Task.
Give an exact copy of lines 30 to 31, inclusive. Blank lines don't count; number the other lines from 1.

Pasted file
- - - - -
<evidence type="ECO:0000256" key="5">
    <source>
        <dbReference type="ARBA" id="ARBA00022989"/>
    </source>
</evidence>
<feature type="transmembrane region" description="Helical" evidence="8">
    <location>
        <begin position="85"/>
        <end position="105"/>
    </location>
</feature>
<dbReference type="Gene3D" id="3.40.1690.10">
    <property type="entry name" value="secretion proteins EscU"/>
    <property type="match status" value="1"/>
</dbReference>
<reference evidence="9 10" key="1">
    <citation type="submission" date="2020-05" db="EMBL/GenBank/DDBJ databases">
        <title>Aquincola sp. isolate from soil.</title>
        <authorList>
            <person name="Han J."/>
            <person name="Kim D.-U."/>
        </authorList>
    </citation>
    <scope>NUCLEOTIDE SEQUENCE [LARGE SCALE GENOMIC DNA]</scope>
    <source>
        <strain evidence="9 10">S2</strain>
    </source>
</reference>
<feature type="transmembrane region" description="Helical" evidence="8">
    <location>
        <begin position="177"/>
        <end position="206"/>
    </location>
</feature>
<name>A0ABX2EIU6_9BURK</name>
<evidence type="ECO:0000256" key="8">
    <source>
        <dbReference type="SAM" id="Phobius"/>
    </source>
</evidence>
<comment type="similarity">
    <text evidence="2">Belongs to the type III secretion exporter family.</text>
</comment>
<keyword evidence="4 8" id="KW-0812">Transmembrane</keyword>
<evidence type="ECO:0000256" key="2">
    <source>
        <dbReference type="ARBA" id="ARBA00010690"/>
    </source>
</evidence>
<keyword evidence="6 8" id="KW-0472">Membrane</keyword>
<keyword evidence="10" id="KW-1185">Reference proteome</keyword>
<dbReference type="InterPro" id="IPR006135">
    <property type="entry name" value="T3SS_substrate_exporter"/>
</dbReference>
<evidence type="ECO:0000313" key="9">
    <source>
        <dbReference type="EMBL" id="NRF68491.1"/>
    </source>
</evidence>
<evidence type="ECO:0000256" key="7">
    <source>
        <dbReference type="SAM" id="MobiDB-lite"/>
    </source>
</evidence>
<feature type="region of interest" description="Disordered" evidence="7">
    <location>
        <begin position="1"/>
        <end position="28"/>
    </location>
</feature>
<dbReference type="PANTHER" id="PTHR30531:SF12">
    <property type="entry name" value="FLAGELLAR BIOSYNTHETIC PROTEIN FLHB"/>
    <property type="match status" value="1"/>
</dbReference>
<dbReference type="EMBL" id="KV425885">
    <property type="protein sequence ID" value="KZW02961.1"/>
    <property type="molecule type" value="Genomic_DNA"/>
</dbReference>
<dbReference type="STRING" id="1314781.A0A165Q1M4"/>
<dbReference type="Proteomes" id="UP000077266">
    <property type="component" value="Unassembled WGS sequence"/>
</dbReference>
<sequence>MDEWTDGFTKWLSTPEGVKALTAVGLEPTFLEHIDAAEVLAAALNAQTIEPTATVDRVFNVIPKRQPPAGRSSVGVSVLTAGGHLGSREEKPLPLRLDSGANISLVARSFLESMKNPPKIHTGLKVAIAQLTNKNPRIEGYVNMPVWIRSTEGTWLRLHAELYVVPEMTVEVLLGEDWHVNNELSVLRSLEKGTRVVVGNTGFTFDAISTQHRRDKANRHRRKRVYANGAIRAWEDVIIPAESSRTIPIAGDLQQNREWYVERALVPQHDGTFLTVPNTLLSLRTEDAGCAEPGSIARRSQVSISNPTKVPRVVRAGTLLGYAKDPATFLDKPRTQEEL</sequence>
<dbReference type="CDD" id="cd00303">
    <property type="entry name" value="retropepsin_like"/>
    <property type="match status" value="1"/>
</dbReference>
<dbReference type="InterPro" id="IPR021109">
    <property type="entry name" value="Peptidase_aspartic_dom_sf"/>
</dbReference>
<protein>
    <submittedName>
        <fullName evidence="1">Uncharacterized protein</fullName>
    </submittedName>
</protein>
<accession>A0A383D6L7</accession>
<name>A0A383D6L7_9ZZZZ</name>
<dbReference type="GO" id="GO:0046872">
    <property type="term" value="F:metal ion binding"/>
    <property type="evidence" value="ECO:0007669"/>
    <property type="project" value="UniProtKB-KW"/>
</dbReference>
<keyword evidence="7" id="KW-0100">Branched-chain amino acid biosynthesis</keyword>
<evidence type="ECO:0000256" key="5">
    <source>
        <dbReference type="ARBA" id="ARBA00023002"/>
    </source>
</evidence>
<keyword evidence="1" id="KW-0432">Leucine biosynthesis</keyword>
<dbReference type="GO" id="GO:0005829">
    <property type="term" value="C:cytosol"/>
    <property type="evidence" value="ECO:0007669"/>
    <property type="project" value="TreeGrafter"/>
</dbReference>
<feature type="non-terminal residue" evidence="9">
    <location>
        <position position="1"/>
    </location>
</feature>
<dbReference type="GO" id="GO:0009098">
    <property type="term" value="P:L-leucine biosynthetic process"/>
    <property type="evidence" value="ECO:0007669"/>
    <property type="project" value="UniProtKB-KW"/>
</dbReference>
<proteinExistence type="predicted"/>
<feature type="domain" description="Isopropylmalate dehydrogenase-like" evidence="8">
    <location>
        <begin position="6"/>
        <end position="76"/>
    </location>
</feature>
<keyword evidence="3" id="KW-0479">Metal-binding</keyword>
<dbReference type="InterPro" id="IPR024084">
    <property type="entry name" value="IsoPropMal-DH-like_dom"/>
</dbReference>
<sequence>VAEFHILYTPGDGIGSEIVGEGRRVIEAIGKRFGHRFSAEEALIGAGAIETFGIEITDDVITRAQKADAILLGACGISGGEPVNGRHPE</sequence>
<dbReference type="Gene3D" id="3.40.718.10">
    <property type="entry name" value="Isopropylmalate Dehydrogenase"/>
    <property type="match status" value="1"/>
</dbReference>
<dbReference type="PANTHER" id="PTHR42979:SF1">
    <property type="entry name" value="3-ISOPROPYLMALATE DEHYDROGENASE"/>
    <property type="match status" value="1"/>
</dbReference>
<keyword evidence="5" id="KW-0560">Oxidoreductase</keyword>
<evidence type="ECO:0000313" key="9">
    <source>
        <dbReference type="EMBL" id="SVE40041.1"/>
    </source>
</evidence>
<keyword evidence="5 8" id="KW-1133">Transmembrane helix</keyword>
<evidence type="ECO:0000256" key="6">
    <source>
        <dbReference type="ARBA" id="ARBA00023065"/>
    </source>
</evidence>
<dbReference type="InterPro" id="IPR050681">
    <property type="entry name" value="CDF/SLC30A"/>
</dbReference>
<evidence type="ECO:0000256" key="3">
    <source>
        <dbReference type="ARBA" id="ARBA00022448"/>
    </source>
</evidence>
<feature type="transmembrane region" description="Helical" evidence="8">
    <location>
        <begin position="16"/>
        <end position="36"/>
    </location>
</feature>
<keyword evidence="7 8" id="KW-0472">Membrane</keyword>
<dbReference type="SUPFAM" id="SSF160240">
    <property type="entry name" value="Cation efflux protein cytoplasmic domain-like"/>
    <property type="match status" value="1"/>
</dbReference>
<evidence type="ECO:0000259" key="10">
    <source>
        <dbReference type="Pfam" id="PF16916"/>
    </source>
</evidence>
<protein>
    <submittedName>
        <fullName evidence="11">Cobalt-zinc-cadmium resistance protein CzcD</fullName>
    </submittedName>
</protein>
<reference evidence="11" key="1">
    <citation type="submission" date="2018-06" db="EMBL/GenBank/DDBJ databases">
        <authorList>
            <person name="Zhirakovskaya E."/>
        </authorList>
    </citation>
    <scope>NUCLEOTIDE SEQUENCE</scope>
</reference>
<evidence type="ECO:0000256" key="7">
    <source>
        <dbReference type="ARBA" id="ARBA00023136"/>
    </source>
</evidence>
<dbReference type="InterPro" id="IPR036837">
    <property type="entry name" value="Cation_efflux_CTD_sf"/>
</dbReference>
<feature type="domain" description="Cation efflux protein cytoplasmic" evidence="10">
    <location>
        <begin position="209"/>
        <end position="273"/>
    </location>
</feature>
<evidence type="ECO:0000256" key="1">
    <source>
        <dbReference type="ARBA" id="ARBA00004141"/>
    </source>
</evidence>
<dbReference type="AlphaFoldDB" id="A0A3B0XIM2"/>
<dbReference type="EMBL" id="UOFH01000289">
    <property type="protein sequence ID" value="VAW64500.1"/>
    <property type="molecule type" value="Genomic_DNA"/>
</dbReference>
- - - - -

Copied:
    <location>
        <begin position="177"/>